selwyn at NTLWORLD.COM
Fri Apr 13 14:28:27 UTC 2001
Vanbakkam Vijayraman wrote:
>Your second para holds true even in the case of language, even assuming the
>rulers linguistically differed from the ruled.. For example, Mongols ruled
>Persia for three generations, but merged in the latter completely, ethnically
>and linguistically. The same thing happened to the barbarians who
>in it's downfall.
Not in the case of the Anglo-Saxons. Another example would be Spanish
in Latin America. Or, Han Chinese. The last two examples are
particularly instructive. If a single language imposes itself over an
area by a combination of trade, culture spread and arms and the other
languages in that area are many and small-scale, then the single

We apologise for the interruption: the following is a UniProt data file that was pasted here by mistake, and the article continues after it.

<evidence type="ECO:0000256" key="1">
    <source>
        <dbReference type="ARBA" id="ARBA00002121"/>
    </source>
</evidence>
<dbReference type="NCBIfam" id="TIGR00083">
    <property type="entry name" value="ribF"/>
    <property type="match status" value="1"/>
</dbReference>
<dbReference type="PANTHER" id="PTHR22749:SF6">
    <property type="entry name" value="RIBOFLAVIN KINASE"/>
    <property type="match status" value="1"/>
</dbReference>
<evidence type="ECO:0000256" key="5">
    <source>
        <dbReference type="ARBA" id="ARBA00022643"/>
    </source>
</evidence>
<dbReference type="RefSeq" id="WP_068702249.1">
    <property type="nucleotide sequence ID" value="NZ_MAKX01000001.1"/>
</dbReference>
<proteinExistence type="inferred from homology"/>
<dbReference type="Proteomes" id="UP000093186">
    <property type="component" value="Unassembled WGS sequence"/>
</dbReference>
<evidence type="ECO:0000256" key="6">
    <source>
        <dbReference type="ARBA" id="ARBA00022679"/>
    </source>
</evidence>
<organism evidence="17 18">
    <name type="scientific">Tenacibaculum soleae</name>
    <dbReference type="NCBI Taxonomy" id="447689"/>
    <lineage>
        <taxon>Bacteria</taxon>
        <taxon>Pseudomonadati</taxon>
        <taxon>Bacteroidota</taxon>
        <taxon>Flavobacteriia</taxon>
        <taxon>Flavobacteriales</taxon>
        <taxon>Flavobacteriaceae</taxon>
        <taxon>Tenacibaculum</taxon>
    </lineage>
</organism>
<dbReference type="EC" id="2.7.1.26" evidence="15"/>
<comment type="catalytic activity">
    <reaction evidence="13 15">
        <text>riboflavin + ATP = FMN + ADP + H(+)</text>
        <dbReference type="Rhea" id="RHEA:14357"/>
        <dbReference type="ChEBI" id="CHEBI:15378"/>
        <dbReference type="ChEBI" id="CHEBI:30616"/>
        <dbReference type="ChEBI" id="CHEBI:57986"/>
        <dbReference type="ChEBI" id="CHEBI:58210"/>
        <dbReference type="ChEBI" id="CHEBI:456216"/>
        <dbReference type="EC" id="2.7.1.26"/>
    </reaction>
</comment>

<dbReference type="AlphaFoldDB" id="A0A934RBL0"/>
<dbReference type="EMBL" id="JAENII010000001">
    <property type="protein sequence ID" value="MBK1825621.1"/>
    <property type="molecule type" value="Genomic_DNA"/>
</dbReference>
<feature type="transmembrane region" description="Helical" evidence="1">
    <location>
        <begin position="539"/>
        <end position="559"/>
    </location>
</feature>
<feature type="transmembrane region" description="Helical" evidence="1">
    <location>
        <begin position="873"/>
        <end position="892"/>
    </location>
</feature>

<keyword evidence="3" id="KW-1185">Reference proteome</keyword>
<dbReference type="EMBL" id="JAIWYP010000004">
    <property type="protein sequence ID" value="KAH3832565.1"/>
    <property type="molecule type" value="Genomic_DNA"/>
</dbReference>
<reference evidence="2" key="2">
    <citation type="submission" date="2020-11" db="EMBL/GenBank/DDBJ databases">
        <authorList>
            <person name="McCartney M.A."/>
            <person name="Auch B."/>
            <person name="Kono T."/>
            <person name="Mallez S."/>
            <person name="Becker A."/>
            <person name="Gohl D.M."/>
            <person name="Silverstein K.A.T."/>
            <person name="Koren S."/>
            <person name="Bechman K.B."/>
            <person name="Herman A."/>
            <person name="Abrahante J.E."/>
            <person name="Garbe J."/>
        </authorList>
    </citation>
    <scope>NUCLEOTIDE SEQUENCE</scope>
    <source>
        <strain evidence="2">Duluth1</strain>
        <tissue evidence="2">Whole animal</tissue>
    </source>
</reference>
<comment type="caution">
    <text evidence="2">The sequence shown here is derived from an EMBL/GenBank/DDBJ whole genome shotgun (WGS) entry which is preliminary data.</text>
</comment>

language is likely to eventually replace the others.
>The period we are talking about in India i.e. the second millenneum
>BC, does not
>have any reliable historical records. It looks like a fanciful speculation to
>assume that masses of Indians were waiting to relieved of their
>and women by some chariot driving and arrow wielding "foreigners" - who it is
>assumed were only a small percentage - as another poster writes.
In fact, the total population would have been quite low then. But the
point is that all this would have happened quite gradually over a
very long period of time.
But it is not a speculation because the language facts are
incontrovertible. Anyone who knows both Greek and Sanskrit can see
So either 'Indians' went out from India and spread a version of their
language all over Europe and elsewhere or people came from outside
and brought that language to India. There are all sorts of problems
with the former assumption and all sorts of evidence it would come up
against. So we have to accept that at some point the language was
Anything else is open to debate. It could conceivably have been
earlier than the second millennium. But at present the best guess as
to when it happened is that period.
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